I’ve been thinking about small things that can have a disproportionately large impact.
For example, buying options against potential Black Swans. The cost of an option for an unlikely event occurring is generally small but if it happens, the upside can be huge.
Conversely, you can have the opposite happen. Credit Suisse made $17.5m in fees from Archegos last year but the downside, which eventuated this year, is a loss of $5.5 billion. The fees may have seemed juicy enough to overlook the downside risks.
The interesting thing about asymmetric risk is that they’re not really intuitive.
It’s something that you need to sit down and really think through the potential outcomes. In some cases, it can really feel like going against your instincts. There’s also of course the case of seriously misjudging probabilities.
In considering asymmetric bets, I’m looking to minimize instances of large downside risks and maximize upside potential relative to the benefit and cost, respectively.
Downside Risk — Cycling and Scooters
Ed Thorp (a mathematics genius that taught probability theory and ran successful hedge fund) once looked at the downside risk of cycling and decided that the benefit simply wasn’t worth the risk to him.
And he was someone that really loved cycling and understood the health benefits of cycling daily to and from work.
The same principle can be applied to Bolt and Lime scooters (on which I myself had an accident and broke my wrist) but I’d say the risks are probably higher than cycling.
When I first started selling on Amazon FBA, there wasn’t much competition and each product experiment (in the form of new product listings on Amazon) would only cost a few hundred to a few thousand dollars. That would be the total cost of my downside.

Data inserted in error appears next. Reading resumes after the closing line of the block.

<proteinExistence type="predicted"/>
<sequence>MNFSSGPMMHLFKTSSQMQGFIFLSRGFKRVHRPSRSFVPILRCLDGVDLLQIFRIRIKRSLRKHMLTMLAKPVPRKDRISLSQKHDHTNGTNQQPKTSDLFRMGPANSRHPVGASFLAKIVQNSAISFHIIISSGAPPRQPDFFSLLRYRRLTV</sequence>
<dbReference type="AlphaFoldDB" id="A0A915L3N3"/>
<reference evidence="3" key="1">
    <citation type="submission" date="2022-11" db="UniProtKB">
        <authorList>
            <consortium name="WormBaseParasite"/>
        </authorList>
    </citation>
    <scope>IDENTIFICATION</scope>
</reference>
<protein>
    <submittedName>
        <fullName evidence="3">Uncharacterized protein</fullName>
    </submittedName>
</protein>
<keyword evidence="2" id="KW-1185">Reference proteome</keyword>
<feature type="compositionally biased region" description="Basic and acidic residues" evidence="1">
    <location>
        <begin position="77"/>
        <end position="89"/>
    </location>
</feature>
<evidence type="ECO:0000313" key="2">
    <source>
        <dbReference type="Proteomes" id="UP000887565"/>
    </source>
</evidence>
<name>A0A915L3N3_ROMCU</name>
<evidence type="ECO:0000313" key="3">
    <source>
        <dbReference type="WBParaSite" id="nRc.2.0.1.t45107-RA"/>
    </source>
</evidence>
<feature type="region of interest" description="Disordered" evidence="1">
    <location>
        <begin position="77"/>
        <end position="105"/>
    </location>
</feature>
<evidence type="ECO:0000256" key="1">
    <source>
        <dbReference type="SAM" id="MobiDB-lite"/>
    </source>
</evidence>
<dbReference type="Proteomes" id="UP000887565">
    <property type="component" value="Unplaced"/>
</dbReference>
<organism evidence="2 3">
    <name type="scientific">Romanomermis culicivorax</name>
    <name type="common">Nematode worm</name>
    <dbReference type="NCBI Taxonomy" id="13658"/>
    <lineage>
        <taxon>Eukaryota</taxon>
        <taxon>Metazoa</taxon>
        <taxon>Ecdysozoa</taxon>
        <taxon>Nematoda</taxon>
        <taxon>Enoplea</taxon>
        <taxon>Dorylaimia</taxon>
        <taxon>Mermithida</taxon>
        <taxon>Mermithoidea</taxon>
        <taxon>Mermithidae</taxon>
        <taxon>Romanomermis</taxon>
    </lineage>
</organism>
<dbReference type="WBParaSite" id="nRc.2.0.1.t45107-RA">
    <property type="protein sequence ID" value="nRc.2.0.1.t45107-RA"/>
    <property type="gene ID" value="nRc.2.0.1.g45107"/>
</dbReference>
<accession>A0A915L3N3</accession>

The upside was pretty much unlimited. Sure, many of the products have flopped. But some of the other products would end up making 6 figures per year. I’d price low, build up sales momentum, get reviews and eventually dominate in niches.
The cost should always be considered.
For a typical venture capital firm, investing say $100k for 10% equity in a start up with the hopes that it goes to the moon can be a good strategy.
For someone whose entire net worth is $100k, the same will probably not hold true.
On the other hand, if that same person is an expert in the industry the start up is in and has the opportunity to be an advisor with equity involved, then this can again be a case of low cost/big potential upside.
Let’s say you think that AI may eventually replace 98% of all jobs including yours sometime in the medium future. You decide to invest 10% of your money into a collection of tech companies that you think will most likely be leaders in this new world.
The downside is that you lose a portion of your money in case their share price declines or the companies go bust.
The upside is that some of the companies you invested in goes up exponentially as your thesis plays out. Or they go up anyway, perhaps to a lower degree, because they’re solid companies that continues to make money.